Before school shutdowns, academic performance lagged, notably for non-Asian minorities. Extreme multicultural ideology had swamped the curriculum. These conditions persist, with more students than ever below grade-level. Yet Ms. Work-to-Rule and her colleagues believe in discovery learning, multiple intelligences, and hands-on projects. They fixate on diversity, climate apocalypse, and reimagining history. Critical Race Theory explains white privilege and black underperformance, they think. Actually, they know it in their hearts.

When designing her own lessons, Ms. Work-to-Rule calls herself a Guide on the Side. She detests Drill and Kill Learning. This includes memorizing the alphabet and multiplication tables. It extends to chronology, recitation, spelling and pop quizzes.

For many faculties, learning by entertainment is the watchword. With a flip of a switch, multimedia makes work easier for teachers. Instead of soul-crushing spelling tests or pledges of allegiance, happy pink chipmunks break-dance across desktops, tablets, and wallboards. In catchy rap rhymes, they urge kids to Respect Differences and to Learn to Grow. Dwarves pop up on screens, congratulating pupils on getting math and vocabulary answers right.

Only the delusional believe there’s an upside to this electric whirligig, perhaps something positive with motor skills. Mesmerized by kinetics and noises, many ten-year-olds find it impossible to concentrate, write or read. Don’t ask too hard about Dad’s last-read book or essay. He’s glued to his 72-inch wall screen and iPhone. And who knows any longer? The school principal might be heavily into Candy Crush or a huge Ninja Turtles fan.

(A question for another day: can software publishers and instructional-materials developers imagine anything more grand than cartoon chipmunks, dwarves and kitsch in a thousand flavors? Textbook marketers and editors shift the blame for dreck to consumer demand, well probed in focus groups of curriculum supervisors and purchase committees.)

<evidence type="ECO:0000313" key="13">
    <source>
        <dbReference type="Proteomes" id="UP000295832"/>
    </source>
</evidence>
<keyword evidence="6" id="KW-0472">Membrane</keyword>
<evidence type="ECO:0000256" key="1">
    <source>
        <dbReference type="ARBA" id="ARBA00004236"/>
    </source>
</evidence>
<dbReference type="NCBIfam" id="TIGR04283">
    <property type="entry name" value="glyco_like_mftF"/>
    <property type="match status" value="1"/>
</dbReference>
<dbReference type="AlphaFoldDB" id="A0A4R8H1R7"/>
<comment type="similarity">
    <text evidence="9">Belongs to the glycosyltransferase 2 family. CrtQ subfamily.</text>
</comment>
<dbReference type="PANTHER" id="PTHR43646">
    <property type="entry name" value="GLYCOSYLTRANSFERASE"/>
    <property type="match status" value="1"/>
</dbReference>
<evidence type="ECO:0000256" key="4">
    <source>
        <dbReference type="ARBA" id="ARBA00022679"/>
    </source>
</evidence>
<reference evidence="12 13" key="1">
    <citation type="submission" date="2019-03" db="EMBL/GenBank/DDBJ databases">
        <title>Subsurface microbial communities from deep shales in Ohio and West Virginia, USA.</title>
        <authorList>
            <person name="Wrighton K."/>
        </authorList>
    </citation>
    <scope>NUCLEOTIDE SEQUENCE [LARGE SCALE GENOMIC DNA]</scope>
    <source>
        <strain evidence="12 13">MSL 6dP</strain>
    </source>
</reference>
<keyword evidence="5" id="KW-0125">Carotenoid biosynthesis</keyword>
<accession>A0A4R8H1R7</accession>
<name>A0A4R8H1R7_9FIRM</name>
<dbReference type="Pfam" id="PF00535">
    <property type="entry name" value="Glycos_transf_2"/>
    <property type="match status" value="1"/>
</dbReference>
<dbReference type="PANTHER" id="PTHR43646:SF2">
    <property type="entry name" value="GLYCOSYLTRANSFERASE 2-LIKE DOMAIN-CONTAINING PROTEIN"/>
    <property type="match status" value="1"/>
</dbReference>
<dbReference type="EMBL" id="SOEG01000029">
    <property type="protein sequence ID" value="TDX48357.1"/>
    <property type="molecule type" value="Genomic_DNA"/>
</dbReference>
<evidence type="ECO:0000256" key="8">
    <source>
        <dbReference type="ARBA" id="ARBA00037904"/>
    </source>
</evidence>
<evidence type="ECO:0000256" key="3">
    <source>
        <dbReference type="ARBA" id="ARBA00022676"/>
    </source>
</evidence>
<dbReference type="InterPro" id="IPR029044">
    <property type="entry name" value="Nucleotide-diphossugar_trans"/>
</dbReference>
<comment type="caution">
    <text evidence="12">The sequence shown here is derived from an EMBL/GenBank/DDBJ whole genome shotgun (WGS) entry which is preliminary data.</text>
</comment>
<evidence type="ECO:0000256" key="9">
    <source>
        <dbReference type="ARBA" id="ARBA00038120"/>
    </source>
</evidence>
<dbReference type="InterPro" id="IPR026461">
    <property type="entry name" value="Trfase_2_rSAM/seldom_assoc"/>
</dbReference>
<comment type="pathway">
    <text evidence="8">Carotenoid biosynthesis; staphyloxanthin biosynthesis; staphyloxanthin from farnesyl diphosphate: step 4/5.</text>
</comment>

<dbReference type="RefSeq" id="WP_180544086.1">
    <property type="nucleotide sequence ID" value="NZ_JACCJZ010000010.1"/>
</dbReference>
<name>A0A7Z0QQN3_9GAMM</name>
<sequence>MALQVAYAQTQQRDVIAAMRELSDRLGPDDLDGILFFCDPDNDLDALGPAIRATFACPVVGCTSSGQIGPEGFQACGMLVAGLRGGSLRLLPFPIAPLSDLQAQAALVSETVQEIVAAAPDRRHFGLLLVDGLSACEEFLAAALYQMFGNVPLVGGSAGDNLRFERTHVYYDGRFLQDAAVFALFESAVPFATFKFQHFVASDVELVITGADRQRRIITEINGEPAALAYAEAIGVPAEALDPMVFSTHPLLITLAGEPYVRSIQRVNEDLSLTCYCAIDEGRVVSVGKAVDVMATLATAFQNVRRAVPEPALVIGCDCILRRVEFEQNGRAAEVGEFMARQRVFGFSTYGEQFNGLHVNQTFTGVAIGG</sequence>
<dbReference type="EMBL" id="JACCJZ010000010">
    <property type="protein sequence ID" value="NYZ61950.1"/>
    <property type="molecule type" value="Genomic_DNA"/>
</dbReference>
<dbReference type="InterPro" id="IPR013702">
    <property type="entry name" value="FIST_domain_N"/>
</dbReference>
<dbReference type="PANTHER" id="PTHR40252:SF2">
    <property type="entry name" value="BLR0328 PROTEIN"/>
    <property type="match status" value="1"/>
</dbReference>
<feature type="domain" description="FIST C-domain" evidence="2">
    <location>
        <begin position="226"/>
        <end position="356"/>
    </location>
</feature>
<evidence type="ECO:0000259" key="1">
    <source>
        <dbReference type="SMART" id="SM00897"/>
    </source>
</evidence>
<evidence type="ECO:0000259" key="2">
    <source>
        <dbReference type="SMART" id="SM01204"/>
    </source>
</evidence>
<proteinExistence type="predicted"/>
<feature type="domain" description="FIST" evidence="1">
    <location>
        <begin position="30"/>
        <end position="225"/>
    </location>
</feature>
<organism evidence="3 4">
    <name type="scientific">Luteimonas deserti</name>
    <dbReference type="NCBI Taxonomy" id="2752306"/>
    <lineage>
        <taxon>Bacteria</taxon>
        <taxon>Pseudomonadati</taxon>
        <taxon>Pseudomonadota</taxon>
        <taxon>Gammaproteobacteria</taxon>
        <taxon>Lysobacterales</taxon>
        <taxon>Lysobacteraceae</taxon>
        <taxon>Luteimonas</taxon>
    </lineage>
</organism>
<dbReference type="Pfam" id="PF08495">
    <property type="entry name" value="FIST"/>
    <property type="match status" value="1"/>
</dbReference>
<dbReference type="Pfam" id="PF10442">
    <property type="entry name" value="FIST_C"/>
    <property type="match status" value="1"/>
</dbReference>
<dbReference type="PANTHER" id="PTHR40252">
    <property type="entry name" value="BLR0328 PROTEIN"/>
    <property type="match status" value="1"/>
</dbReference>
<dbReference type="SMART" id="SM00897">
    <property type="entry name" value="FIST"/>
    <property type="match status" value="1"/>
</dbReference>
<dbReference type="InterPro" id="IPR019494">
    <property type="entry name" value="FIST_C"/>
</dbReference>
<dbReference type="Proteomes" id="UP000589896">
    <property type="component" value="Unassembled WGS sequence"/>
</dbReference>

Parents have reason to worry. Some face relentless school-based crusades to undermine family, flag and religion. Others simply value academic content and courtesy. Most realize good grammar and speech, numeracy and decency are not electives if their children are to prosper. The quality of thought and character that employers and elites expect as a baseline remains constant, and plenty of capable novices are eager to fill the openings.

Sometimes, a dedicated teacher or coach can change lives. But in many places, models of scholarship and high culture no longer exist. The 1940s Brooklyn teacher who ruthlessly tutored uncouth Norman Podhoretz in the ways and language of the upper crust would today be admonished or worse. In inner-city high schools, the teaching corps for the most part dresses, behaves and thinks like social workers and security guards. Grace meets suspicion and aggression. Bad behavior wins if it wants to.

“Education then, beyond all other devices of human origin, is the great equalizer of the conditions of men, the balance-wheel of the social machinery,” said Horace Mann, architect of the nation’s public school system. Mann sought for every American child to receive a free basic education — reading, writing, arithmetic, and civics — funded by local taxes. Some 175 years later, the vast majority of voters and parents concur. An electorate unable to appraise its governments’ policies imperils national security and general welfare, most Americans agree.

But scripted by Democratic partisans, and channeled through the National Education Association and the American Federation of Teachers, Ms. Work-to-Rule’s mindset is disabling Mann’s balance wheel. Bloated responsibilities drive even minimal standards to the margin, and identity politics finish the job. Discarding essentials, and using Covid as a bargaining chip, progressive educators condemn the disadvantaged to mediocrity or clientage. What’s more contemptible, they do so in the name of equity, health and compassion.